|Speakers: Adrian P. Mander, University Forvie Site, and David G. Clayton, Cambridge University|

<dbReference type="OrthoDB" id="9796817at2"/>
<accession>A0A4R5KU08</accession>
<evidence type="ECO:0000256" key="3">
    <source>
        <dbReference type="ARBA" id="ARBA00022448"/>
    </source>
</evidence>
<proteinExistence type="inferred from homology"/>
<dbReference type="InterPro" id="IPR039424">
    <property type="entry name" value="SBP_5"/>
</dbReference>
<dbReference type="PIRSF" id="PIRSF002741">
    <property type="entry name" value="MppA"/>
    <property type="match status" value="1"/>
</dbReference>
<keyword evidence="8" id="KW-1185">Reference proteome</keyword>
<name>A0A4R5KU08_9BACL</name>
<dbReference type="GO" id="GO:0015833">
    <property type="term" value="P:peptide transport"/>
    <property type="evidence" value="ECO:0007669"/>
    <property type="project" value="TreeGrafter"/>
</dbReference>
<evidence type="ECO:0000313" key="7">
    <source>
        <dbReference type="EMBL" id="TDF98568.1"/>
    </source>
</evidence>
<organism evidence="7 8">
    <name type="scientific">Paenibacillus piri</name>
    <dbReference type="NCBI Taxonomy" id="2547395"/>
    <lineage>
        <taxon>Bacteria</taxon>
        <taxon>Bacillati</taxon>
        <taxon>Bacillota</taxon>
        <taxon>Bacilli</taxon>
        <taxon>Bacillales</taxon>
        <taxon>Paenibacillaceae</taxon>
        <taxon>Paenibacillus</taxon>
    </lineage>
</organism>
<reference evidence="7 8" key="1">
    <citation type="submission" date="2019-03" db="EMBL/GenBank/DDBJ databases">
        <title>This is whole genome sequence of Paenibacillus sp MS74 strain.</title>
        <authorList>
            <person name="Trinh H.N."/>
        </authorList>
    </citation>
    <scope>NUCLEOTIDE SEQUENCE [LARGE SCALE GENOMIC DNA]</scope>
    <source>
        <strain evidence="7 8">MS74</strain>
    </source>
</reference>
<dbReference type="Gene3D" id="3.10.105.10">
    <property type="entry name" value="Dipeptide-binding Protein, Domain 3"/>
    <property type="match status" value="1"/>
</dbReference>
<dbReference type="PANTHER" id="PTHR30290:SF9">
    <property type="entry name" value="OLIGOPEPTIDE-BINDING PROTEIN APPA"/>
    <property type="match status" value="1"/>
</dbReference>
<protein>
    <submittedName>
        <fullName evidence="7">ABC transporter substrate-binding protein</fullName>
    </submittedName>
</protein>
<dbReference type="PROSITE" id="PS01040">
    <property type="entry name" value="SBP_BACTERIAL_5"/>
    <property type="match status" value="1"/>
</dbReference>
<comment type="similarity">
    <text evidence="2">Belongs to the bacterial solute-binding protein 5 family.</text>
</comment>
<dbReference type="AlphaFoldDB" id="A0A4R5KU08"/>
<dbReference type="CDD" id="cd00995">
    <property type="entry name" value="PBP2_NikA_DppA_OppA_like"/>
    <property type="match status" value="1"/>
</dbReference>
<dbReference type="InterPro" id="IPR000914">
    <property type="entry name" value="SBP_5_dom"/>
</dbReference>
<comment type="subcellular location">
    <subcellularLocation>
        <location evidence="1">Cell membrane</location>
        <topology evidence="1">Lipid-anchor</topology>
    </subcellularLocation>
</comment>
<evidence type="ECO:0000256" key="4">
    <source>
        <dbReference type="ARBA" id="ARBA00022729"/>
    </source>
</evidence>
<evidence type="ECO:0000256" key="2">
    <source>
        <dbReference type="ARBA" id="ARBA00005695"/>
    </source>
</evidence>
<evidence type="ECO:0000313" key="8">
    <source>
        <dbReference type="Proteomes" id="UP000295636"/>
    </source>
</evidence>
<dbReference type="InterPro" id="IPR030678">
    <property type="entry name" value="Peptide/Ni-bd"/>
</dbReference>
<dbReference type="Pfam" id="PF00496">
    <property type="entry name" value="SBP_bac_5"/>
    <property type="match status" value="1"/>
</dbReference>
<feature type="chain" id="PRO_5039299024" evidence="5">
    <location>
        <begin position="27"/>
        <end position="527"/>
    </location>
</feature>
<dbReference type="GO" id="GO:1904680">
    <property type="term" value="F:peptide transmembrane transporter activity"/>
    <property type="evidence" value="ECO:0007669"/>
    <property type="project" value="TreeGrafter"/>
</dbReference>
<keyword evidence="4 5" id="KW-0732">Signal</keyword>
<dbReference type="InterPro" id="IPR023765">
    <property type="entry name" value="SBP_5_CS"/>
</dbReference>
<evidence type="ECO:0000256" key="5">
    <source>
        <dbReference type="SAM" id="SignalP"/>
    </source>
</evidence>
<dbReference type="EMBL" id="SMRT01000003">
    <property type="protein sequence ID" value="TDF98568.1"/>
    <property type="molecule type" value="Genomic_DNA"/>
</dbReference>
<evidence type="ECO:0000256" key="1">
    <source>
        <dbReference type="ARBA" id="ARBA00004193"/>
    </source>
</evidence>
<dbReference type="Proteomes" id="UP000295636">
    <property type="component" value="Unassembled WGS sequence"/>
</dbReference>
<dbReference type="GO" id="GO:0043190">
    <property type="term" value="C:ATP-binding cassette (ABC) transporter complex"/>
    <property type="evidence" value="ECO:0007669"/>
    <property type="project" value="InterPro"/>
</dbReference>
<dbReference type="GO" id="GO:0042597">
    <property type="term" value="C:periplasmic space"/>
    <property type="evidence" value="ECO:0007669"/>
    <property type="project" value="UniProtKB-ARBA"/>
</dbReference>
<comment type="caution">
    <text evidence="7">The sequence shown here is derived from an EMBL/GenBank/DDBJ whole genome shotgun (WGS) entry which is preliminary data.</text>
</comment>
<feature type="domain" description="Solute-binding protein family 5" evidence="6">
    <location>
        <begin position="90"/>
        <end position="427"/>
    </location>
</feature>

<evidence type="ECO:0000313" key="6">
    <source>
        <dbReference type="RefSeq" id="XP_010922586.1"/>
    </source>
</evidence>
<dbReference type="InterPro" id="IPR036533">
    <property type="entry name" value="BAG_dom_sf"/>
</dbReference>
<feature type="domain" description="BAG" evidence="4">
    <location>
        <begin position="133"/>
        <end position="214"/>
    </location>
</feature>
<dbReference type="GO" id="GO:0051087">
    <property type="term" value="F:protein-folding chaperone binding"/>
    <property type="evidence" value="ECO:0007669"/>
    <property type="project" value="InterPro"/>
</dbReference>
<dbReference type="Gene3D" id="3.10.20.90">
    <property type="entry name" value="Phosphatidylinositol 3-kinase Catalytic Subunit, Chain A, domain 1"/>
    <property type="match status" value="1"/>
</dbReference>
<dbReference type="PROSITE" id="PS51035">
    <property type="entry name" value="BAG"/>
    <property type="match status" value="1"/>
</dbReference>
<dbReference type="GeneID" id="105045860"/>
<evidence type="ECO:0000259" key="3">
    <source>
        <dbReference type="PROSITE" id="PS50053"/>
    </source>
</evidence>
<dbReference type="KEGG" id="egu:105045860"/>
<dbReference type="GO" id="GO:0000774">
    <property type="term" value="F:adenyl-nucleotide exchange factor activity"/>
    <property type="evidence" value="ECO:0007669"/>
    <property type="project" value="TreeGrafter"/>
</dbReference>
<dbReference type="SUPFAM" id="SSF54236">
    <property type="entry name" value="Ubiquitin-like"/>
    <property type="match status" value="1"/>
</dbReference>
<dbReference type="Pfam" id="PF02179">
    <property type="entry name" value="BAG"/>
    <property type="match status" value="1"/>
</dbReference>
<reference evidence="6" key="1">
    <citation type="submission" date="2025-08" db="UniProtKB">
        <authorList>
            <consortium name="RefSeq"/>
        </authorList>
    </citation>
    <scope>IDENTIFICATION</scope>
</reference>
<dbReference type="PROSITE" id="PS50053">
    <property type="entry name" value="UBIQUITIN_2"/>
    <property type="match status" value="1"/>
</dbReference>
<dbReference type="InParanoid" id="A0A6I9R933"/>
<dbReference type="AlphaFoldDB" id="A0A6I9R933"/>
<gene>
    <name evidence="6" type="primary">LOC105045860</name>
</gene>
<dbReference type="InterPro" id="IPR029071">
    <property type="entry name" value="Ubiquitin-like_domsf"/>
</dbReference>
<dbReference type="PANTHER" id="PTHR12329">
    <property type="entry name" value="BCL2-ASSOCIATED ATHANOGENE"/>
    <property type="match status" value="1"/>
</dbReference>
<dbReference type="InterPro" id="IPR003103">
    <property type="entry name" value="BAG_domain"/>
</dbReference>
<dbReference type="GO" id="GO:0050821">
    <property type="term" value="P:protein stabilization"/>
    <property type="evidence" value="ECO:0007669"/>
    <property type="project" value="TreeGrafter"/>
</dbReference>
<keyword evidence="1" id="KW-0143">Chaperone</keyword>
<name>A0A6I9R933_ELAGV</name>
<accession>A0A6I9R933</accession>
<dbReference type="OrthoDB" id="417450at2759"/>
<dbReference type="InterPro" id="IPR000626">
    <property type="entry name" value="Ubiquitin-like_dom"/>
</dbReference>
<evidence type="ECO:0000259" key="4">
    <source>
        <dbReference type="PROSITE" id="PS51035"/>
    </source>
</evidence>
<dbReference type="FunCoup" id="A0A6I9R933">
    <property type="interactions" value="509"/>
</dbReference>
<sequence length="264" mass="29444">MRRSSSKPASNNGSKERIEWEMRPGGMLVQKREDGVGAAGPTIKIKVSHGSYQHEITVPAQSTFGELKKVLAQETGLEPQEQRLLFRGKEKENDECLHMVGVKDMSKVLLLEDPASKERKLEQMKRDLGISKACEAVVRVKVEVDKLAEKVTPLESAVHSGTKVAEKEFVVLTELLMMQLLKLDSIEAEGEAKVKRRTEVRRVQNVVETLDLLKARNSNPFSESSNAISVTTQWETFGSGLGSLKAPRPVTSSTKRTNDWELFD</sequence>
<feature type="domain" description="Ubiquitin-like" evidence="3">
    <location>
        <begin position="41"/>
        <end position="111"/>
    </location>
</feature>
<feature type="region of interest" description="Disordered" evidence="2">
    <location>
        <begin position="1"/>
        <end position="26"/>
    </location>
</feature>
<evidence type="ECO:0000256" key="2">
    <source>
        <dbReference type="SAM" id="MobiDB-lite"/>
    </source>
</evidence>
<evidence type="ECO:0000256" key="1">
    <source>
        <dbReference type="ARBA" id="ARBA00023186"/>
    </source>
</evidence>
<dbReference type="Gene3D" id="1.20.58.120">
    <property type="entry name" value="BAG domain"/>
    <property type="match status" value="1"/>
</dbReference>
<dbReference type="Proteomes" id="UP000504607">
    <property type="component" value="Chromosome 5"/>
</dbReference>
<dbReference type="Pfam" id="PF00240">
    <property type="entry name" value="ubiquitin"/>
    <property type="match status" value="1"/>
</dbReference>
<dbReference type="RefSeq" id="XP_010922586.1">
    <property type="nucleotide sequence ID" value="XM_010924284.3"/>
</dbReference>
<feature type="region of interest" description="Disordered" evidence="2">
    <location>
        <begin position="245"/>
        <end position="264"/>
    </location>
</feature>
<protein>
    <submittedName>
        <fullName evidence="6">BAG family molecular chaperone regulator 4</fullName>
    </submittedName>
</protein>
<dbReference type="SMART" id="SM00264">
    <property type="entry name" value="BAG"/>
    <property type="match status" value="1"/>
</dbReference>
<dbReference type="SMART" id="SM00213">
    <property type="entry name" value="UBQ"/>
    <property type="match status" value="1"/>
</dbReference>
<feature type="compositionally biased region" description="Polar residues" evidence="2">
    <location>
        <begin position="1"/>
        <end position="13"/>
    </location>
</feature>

Missing data can be a serious problem in many statistical analyses. The problems are manifested as a loss of efficiency or possible bias. If the data is Missing Completely At Random (MCAR) then analysis of the data using case deletion (ignoring the lines of data with any missing) will give unbiased answers but inflated confidence intervals. Missing At Random (MAR) can lead to bias if the data is analysed using case deletion. There are solutions using likelihood based approaches; however, these may rely on assumptions on the missing data process. Imputation is an alternative which can solve MCAR and MAR problems with relatively few assumptions. The function that will be discussed only imputes values for one variable in the dataset. The imputation method involves bootstrapping the observed data values and hence is called hotdeck imputation, a term first used by the survey practitioners. The method will be illustrated by using an example taken from a two-stage sample case-control study design. A comparison is made between the biased case deletion analysis and the imputed analysis.